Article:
The word Giants coaches have been using to describe the difference in second-year safety Andrew Adams this spring has been a peculiar one.

“Confidence.”

Just about every player makes a jump in his level of understanding from year one to year two, and Adams rocketed from an undrafted rookie who didn’t even make the team out of training camp to a starter in 13 regular-season games.

“I just think the confidence and the communication part of things [has improved],” coach Ben McAdoo said of Adams last week. “He has gone through it a year, so that helps. He has had some success.”

Even Adams subscribes to that thinking. And that word.

“When you go from one year to the other you get a lot more confidence,” he said. “You kind of know what to expect. You’re playing faster than the speed of the game and last year as a rookie you were trying to play catch-up. Now you are on top of things and the game slows down and you can see things much faster.

“Confidence,” he added, “is definitely a big plus.”

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So why is it so odd to use that word?

Because of the way the 2016 season ended for him. And the lack of confidence the Giants had.

In the wild-card game against the Packers at Lambeau Field, the coaches decided to start veteran Leon Hall at safety opposite All-Pro Landon Collins. Hall, a career cornerback who spent the previous nine seasons with the Bengals, had never started a game at safety in his career until that playoff game.

Adams wound up playing just nine defensive snaps in the 38-13 season-ending loss Jan. 8.

“It was a disappointment, but I just embraced my role and did what the team asked me to do,” Adams said of that game.

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This season, they might ask him to start again. He’s been handling that role for most of the workouts because Darian Thompson is returning from foot surgery and missed minicamp due to an illness. Safeties coach Dave Merritt said he’d like there to be a competition between Thompson, the player the Giants penciled in as their starter last year as a rookie, and Adams, the player who eventually took that job as a rookie.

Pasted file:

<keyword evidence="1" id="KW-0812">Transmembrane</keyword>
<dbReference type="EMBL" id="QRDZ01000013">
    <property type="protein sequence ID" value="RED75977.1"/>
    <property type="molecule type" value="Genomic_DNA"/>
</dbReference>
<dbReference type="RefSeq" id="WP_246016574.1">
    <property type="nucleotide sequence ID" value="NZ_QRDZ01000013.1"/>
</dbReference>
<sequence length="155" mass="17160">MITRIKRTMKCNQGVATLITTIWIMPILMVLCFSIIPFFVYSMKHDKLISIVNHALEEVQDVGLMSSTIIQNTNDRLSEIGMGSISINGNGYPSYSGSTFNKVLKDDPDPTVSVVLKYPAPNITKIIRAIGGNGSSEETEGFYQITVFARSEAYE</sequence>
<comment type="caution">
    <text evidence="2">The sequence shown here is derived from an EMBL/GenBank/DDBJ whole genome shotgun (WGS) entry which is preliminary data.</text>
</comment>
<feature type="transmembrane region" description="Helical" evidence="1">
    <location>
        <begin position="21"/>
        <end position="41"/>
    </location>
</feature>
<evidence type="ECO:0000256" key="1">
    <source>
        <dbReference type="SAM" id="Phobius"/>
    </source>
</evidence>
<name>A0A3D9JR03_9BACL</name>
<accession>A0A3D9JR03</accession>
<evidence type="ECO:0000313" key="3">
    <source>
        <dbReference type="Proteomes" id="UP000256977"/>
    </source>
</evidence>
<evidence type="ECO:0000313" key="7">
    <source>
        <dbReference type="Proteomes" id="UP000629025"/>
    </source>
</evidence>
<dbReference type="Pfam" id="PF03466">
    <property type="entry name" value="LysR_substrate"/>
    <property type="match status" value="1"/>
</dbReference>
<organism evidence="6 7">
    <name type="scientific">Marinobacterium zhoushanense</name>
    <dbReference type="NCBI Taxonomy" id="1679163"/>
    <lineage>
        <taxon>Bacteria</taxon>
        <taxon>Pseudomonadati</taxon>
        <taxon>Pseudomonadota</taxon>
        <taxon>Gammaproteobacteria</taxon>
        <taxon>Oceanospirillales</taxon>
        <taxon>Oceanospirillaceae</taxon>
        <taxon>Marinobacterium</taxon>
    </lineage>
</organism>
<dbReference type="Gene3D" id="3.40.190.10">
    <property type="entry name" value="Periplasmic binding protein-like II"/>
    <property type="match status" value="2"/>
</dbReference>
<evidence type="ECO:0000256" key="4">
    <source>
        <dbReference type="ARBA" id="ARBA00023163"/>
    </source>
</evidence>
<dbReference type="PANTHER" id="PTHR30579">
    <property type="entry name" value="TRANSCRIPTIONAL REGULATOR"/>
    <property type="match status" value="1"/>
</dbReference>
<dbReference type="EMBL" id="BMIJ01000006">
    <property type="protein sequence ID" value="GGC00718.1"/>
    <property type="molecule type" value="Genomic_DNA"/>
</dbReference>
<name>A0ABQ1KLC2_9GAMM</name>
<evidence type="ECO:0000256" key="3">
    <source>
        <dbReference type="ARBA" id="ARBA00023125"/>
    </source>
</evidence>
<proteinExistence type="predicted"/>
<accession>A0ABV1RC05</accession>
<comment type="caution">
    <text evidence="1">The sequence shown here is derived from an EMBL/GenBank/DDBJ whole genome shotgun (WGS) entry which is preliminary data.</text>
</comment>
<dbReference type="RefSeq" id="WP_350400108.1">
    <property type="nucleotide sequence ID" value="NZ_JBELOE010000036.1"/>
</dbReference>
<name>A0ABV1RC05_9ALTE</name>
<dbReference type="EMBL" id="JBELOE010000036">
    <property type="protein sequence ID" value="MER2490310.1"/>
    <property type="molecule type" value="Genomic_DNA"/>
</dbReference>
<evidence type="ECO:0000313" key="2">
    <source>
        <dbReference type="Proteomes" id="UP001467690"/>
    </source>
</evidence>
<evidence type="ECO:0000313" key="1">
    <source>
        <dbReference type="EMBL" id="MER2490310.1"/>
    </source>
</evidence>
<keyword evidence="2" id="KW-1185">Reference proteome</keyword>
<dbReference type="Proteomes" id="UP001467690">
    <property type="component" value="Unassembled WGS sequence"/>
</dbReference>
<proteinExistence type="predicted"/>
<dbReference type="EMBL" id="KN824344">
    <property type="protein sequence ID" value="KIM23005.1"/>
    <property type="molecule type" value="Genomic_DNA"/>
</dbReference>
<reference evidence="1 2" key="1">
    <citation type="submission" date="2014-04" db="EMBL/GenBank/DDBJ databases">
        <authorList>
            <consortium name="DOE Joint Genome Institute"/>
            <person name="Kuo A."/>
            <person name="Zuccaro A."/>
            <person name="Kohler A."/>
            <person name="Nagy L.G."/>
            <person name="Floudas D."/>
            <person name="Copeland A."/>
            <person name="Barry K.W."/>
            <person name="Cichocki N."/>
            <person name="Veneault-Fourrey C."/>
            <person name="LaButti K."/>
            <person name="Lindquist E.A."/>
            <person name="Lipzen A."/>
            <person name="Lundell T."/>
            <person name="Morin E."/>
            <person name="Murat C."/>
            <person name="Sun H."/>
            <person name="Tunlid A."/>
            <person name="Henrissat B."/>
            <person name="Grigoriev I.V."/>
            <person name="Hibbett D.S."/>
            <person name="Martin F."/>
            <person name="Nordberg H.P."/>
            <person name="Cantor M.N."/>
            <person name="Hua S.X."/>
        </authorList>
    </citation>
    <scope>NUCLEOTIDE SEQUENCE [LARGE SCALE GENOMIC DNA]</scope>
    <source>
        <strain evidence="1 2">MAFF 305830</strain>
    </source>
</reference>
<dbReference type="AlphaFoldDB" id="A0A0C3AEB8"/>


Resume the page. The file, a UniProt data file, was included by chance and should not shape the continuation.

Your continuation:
“I can’t sit here and take away from what Andrew Adams has done,” Merritt said when asked if Thompson will return as the starter. “I think they’re all competing for a starting job. That second safety has been illusive for us, to have two guys that can actually step in there and actually hold down the positions.”

That might be lip service. Despite Merritt’s declaration of a position battle, if Thompson is healthy he likely will win the job. That’s the way many are thinking, at least. Defensive coordinator Steve Spagnuolo has been raving about Thompson since he showed up for rookie minicamp last spring.

“He has always been a very cerebral player,” Spagnuolo said this week. “He looked like the lights were not too big for him and that impressed me right from the beginning.”

Even Collins seems to think he’ll be paired with Thompson this season.

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“I know he is going to be on the field with me,” Collins said. “I think we are going to get together this offseason and just kind of workout together at the same time. So he is going to get that work in and [we’ll] just try to be that best tandem safety back there.”

Adams, though, still has a fighting chance. Especially if Thompson can’t rebound from his foot surgery and, as Collins said, “stay away from being injury prone.”

“We all get a lot of reps,” Adams said softly of the jostling for practice snaps throughout the offseason program. “When I’m in I try to make the most of my reps to prove that I’m an undrafted guy that deserves to be here, that can play this game and can play this position at a high level. That’s how I treat every day, like I’m an undrafted guy and I have to make the team.”

Adams provided some stability last season. It was a learning process on a steep slope jumping from Connecticut to the NFL.

He finished with one interception, five passes defended and 46 combined tackles. He played the second-most snaps among the team’s safeties, trailing only Collins.

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Those are the things he is focusing on. The positives. Not the pine at Lambeau.

“I played a lot of snaps so I’m coming back and just picking up where I left off,” Adams said of his growth. “The biggest thing is I have confidence in myself.”

Even if, for the biggest game of the season, after a year of proving himself, the Giants didn’t have it in him.